Notre Dame’s Destruction Was ‘Bound to Happen,’ Expert Claims After Massive Fire

Zachary Stieber
By Zachary Stieber
April 16, 2019World News
Notre Dame’s Destruction Was ‘Bound to Happen,’ Expert Claims After Massive Fire
Smoke billows near scaffolding as fire engulfs the spire of Notre Dame Cathedral in Paris, France, on April 15, 2019. (Benoit Tessier/Reuters)

A heritage expert is claiming that the damage to Notre Dame, the famed cathedral in Paris, was “bound to happen” after years of alleged neglect.

The cathedral suffered heavy damage from a colossal fire on April 15 that spread for hours before finally being put out the next day.

The cathedral, a UNESCO World Heritage site that is visited by 12 million to 14 million people a year, had a growing list of maintenance work, according to Jean-Michel Leniaud, president of the scientific council at the Heritage Institute.

“What happened was bound to happen. The lack of real upkeep and daily attention to such a major building is the cause of this catastrophe,” he told The Local. “This is not about looking for people to blame. The responsibility is collective because this is the most loved monument in the country.”

Notre-Dame fire
Smoke billows as flames burn through the roof of the Notre-Dame de Paris Cathedral in the French capital Paris, on April 15, 2019. (Fabien Barrau/AFP/Getty Images)

Claude Gauvard, a Middle Ages expert, said that the site has not always been treated well.

“The ongoing works finally got started—and it was high time, and perhaps even a little late. I went up to the foot of the spire (before the renovations began) and some of the brickwork was disjointed, held in place by a grate to prevent it falling,” Gauvard said.

Another expert said that the building was vulnerable because of the extensive renovations that were going on there before the blaze broke out.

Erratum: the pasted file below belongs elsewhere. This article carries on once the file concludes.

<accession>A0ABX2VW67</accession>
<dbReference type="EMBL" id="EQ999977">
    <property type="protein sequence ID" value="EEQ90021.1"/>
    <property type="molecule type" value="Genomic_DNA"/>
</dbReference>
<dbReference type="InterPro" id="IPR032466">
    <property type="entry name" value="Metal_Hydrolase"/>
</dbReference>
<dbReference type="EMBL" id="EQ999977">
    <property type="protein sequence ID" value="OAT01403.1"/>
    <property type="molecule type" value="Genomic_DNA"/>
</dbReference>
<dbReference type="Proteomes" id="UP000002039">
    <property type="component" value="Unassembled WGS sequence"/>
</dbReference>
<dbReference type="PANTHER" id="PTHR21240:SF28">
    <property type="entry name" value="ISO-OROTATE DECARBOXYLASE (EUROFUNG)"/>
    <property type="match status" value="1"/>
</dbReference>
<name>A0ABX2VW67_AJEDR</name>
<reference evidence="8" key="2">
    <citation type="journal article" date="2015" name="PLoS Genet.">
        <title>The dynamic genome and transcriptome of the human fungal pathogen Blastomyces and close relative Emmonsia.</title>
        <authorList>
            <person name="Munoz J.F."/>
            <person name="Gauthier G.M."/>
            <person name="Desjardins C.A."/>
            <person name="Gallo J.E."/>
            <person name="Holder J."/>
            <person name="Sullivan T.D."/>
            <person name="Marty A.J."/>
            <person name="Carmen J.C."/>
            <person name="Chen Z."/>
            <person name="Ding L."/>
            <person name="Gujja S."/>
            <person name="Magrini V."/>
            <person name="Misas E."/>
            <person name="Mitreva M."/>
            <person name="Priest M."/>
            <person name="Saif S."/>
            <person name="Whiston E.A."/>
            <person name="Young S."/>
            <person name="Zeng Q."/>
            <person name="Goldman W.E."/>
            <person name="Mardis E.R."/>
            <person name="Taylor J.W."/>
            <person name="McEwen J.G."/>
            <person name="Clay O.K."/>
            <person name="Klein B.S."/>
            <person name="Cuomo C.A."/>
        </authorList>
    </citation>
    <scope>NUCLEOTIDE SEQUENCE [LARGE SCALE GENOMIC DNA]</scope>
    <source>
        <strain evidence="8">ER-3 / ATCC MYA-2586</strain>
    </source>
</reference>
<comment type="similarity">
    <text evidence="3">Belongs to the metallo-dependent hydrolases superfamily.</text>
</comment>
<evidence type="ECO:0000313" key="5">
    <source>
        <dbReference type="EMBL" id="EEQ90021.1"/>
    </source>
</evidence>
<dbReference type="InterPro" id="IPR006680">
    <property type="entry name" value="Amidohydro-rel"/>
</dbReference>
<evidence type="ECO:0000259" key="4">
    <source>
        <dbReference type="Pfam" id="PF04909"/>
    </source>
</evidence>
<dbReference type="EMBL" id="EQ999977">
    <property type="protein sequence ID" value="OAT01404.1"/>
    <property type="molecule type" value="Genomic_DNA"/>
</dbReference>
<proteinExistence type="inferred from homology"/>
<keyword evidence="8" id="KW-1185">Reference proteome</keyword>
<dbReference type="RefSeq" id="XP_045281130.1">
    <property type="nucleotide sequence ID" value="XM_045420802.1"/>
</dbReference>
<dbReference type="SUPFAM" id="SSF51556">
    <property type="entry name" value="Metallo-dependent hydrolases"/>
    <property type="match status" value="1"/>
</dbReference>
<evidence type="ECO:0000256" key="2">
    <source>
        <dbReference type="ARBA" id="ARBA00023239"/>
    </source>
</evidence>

A number of churches, synagogues, and temples have gone up in flames while under repair throughout history, Glenn Corbett, an associate professor of fire science at John Jay College in New York, told NBC.

“If there is a most vulnerable time for a church, it is when it is under construction because we get people who are using torches or welding or cutting, that are of course sources of ignition, to set the wood roof structure on fire,” Corbett said. Such sparks are often out of reach of firefighters, although the collapse of Notre Dame’s roof may have helped those fighting the fire by “putting the fire closer to them rather than up in the sky,” he said.

Notre-Dame de Paris Cathedral
The landmark Notre-Dame de Paris Cathedral is pictured following a fire in the center of the French capital Paris on April 16, 2019. (Lionel Bonaventure/AFP/Getty Images)
NTD Photo
A hole is seen in the dome inside the Notre Dame cathedral in Paris, France on April 16, 2019. (Christophe Petit Tesson, Pool via AP)

“Once the roof is consumed, all that burning debris is going to fall at the floor level and of course, everything that’s down there will be on fire,” Corbett added.

Others noted that the esteemed building seemed to hold up well overall despite the fire damage.

“I think we can be cautiously optimistic. It looked really terrible, of course, all of that wood on fire. But I think that silver lining, again, is that the structure did what it was designed to do. What we saw on fire was, largely, the wooden roof. And also the wood that served as the armature for that spire,” said Mitzi Kirkland-Ives, an associate professor in the Art and Design Department at Missouri State University.

“The ceiling itself of the structure was what we call ‘stone vaulting.’ So it’s a series of, essentially, arches, and a stone ceiling, essentially. And that was actually invented just before the Gothic period in order to prevent the spread of fire,” she added. “The vaulting seems to have done its job, to a large extent. A little bit of the webbing of the vaulting seems to have fallen. But largely, the structure of the building seems to be intact.”

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